- Market analysis or market development experience: Not all market assessments are emergency focused. People who have experience analyzing or working with markets in longer-term economic development programming (such as value-chain development) are probably already familiar with many of the concepts and tools used in EMMA and may find that leading such an assessment is well within reach. They will just need to remember to focus on the specific emergency response objectives of EMMA throughout the exercise.
- Team leadership and capacity building skills: The ability to manage people in the fluid and stressful post sudden-onset emergency environment is critical. Even for a small EMMA team, the leader needs to be able to explain complex concepts to team members and stakeholders, narrow down the scope of the assessment, develop questionnaires and data collection methodologies, monitor the quality of data and analysis, deal with challenging operational issues, delegate duties, rely on the judgment and opinions of other and provide strong leadership.
- Analytical capacity and ability to make good decisions quickly: The EMMA leader must be able to make quick decisions, keep the assessment objectives and key analytical questions in mind at all times, confidently and definitively decide when things are 'good enough', and dispose of irrelevant information.
Can you help me find a consultant to lead an EMMA training/assessment?
The best ways to find a consultant for trainings and assessments are through local networks (such as coordination clusters) and by circulating a TOR on the Markets in Crises (MiC) listserv. (Here is a sample TOR for a PCMA leader that can be used as a starting point, in case it's helpful.) The MiC Community of Practice includes over 1600 people, including many who have led or participated in EMMA and PCMA assessments and numerous consultants. You can register for the dgroup here or, if you don't want to join, you can still send a message to the group members by writing to marketsincrises [at] dgroups.org - just be sure to tell interested people who to contact in your message. Though capacity in market analysis is expanding, in general you are less likely to find someone with market assessment experience locally. Numerous expatriate consultants are skilled in market analysis, but they often have limited knowledge of the local context. You will have to determine what to prioritize as you select a consultant.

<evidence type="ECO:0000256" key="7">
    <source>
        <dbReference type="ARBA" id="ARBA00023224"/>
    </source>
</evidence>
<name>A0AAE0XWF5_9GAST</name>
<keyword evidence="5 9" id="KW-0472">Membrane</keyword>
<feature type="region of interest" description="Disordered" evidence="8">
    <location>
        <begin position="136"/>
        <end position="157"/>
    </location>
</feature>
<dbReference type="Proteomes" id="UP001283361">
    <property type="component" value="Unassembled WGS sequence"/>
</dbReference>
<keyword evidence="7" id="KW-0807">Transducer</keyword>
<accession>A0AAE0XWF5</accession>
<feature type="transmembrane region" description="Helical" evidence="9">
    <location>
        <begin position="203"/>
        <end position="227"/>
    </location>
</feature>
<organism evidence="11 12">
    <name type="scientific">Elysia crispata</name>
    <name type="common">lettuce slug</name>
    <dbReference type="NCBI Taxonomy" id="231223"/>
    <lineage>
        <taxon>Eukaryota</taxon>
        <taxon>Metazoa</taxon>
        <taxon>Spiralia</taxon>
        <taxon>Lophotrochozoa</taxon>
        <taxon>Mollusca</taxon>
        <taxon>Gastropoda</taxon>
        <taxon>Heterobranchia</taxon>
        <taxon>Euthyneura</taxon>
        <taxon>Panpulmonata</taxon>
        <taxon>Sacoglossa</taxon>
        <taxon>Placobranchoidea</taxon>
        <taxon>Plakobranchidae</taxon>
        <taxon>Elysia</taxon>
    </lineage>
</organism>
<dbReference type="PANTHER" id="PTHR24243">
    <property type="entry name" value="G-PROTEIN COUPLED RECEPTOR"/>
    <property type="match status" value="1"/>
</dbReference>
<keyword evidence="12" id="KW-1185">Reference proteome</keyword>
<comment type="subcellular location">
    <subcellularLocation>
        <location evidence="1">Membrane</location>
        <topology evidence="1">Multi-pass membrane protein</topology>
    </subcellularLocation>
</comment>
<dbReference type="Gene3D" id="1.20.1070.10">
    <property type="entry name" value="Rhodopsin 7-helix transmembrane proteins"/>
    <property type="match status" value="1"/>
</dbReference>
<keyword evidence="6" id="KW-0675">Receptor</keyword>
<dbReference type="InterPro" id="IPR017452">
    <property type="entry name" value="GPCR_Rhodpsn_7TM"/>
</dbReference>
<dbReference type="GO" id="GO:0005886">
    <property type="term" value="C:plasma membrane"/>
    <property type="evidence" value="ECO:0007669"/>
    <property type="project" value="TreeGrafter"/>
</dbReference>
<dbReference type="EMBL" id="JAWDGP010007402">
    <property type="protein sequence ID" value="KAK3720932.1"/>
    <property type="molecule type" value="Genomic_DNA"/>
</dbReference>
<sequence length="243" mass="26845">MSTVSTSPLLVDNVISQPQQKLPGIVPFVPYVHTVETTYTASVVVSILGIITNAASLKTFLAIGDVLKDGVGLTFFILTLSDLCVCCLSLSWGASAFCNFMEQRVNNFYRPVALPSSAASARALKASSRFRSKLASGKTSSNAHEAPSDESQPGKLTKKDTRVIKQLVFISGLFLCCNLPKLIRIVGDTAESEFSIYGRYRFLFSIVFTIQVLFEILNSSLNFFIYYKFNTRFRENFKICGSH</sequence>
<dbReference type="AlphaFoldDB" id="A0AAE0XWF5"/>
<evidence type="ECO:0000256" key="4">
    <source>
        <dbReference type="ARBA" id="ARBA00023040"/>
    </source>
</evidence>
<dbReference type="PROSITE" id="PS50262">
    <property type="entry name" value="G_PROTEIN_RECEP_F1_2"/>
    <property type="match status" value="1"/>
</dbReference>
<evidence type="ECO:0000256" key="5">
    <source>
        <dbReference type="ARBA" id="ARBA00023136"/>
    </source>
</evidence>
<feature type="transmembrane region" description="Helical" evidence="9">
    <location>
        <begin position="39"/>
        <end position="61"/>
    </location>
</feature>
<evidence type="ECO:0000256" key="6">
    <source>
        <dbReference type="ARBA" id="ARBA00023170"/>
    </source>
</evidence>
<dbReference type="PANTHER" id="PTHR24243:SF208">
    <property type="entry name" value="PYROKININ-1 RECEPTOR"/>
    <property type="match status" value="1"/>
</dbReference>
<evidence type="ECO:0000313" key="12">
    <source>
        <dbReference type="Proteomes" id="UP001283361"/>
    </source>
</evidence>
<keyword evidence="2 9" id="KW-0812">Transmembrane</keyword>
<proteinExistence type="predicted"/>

The EMMA website does not promote specific consultants; however, we would be happy to announce your consultancy in our news feed if you would like - simply email us at emmawebmaster [at] rescue.org (subject: consultancy%20announcement%20for%20posting%20on%20EMMA%20website) , ideally with a TOR attached. Finally, you should advertise the position as soon as possible, as often the best consultants are booked many months in advance!
What resources are available to help me with the EMMA process?
The EMMA Toolkit is the central resource for EMMA practitioners and can be purchased or downloaded for free via the Get the Toolkit page. This website also provides resources related to trainings, organizing an EMMA, practical implementation of assessments and other topics. Additionally, the Markets in Crises D-group offers a forum for reaching a growing community of humanitarians and others with expertise and interest in market assessments in humanitarian contexts with specific questions or requests for assistance.
How can I get trained in EMMA?
The best way to learn about EMMA is to participate in an actual assessment. If that isn't possible, there is a growing pool of freely accessible e-learning courses and training materials online. Standalone EMMA trainings are less common than they were in the past but still happen occasionally, and can also be organized by motivated organizations or individuals.
For more information about EMMA trainings, please visit the training page.
Where can I get an EMMA toolkit?
You can get an EMMA Toolkit via the Get the Toolkit page. It is available for purchase in book form or for free download in electronic form.